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Ophthalmological Society Fined $100,000

Ophthalmological Society of New Zealand to pay $100,000 for breaching Commerce Act

The High Court has fined the Ophthalmological Society of New Zealand Inc $100,000 and two ophthalmologists a total of $30,000 for contravening the anti-competitive provisions of the Commerce Act.

In the Wellington High Court, Justice Gendall ordered the Ophthalmological Society to pay $100,000, Dr Brett Rogers to pay $25,000 and Dr Mark Elder to pay $5,000. Justice Gendall also ordered that they, and the other ophthalmologists involved in the case, pay $467,870 towards the Commission's legal costs.

In setting the penalties, Justice Gendall emphasised that they were specifically designed to meet the circumstances of this case and could not be taken as a guide by other professionals or their associations as to what might be the penalties imposed in future. "Indeed they are likely to be many times greater."

Commerce Commission Chair Paula Rebstock said it was difficult to imagine a clearer case of deliberate anti-competitive conduct and the Court's decision ought to send a clear message that a disregard for the principles of the Commerce Act by a professional body will not be tolerated.

"The medical profession, like any other, is subject to the anti-competitive prohibitions of the Commerce Act. They can't avoid the law by raising spurious claims of risks to clinical safety," she said.

"The Courts found that the defendants in this case acted deliberately to thwart entry by Australian ophthalmologists from carrying out routine cataract surgery in Southland in 1997. The society used its collective power to prevent this entry in order to financially advantage one of its own members - Dr Brett Rogers."

Ms Rebstock said that it was disappointing that after 18 years of the Commerce Act being in force, that a major medical professional body did not seem to be aware that it is subject to the Commerce Act.

"What the ophthalmologists did in this case was to use their power to exclude competition and protect one of their own, without any regard to the public good at all.

"This was an abuse of the trust and privilege allowed to this profession, and it is particularly repugnant that the defendants used the language of patient safety as a convenient excuse to disguise their own self interest," said Ms Rebstock.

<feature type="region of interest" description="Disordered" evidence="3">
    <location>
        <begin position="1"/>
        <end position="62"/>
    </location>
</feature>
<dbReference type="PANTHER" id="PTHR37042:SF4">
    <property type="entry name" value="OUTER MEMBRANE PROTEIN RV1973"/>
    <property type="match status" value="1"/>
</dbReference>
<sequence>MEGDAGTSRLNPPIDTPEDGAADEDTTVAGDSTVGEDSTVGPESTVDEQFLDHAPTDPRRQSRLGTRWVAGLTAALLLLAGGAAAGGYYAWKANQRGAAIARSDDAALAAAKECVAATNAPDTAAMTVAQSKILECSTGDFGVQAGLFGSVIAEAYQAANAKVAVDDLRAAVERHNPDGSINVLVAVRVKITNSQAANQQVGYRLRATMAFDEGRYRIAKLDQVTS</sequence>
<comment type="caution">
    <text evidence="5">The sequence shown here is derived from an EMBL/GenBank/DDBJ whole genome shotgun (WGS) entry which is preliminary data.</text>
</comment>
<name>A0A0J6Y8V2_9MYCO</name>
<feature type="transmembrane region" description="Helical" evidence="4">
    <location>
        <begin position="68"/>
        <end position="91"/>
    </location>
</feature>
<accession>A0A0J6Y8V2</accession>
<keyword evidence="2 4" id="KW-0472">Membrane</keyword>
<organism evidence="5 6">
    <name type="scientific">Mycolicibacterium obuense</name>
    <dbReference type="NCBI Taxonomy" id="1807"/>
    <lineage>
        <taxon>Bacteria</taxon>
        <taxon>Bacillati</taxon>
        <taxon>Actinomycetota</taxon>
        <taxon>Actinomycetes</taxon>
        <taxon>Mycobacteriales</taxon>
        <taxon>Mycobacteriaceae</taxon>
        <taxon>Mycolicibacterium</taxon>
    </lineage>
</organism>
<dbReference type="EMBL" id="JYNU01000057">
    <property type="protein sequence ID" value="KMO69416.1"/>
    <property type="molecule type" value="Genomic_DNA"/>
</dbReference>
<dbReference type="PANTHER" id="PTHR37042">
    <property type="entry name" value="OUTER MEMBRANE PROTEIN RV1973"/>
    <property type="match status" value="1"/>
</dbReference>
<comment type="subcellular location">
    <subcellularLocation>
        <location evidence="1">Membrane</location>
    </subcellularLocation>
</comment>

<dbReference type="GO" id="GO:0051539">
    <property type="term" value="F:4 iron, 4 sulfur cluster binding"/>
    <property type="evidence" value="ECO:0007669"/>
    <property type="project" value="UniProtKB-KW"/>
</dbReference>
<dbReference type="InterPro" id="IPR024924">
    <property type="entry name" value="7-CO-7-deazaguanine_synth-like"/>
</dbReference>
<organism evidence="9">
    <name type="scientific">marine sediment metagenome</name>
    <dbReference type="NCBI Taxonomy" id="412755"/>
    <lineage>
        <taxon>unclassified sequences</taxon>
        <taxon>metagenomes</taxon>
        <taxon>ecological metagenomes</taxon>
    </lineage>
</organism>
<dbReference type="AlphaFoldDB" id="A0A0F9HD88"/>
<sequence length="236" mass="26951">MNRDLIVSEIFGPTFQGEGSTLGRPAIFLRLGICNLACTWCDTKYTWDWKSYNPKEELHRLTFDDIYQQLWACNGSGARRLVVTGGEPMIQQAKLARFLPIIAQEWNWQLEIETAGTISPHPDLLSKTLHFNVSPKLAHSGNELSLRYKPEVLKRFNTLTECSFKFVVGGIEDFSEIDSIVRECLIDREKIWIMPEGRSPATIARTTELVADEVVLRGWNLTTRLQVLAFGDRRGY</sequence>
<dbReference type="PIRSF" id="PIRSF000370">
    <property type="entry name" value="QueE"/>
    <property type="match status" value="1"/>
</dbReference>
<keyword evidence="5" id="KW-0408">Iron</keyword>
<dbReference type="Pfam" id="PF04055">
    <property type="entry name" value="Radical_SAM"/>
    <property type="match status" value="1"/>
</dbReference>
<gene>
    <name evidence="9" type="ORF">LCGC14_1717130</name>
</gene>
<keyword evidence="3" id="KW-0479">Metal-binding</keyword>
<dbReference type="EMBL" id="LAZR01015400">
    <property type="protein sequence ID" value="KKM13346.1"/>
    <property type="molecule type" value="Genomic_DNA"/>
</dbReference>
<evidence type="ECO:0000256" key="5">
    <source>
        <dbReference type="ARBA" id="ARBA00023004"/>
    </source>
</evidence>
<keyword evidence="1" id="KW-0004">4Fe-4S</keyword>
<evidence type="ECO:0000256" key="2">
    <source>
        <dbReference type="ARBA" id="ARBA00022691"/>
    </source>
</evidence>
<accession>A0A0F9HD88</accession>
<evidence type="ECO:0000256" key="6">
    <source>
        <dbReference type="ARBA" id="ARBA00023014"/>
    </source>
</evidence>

"The defendants' conduct had an actual and real impact on the burden suffered by a vulnerable group of consumers - those men and women who were forced to wait for their cataract surgery simply because the surgeon wanted to protect his financial position," she said.

Background

The Commerce Commission took action against the Ophthalmological Society of New Zealand and five individual ophthalmologists over their alleged anti-competitive collusion which led to the cancellation of cataract operations to be performed in Invercargill by Australian ophthalmologists.

The Commission alleged the Society and the ophthalmologists contravened section 27 of the Commerce Act dealing with anti-competitive arrangements which have the purpose of, and/or effect of, substantially lessening competition in a market.

The cancelled operations were to have started in January 1997 as part of arrangements between the Southern Health CHE and an Australian ophthalmologist.

Late in 1996, Southern Health received extra funding from the government Waiting Times Fund for an additional 225 cataract operations to be performed. It sought to have Australian ophthalmologists perform the operations.

The Commission alleged that the Society and the New Zealand ophthalmologists involved colluded to ensure that the Australian ophthalmologists did not carry out the additional operations.

Section 27 of the Act prohibits contracts arrangements or understandings that substantially lessen competition.

The relevant maximum penalties at the time of the contravention were $5 million against an organisation and up to $500,000 against an individual. The maximum penalties under the Commerce Act have since been increased in respect of organisations.

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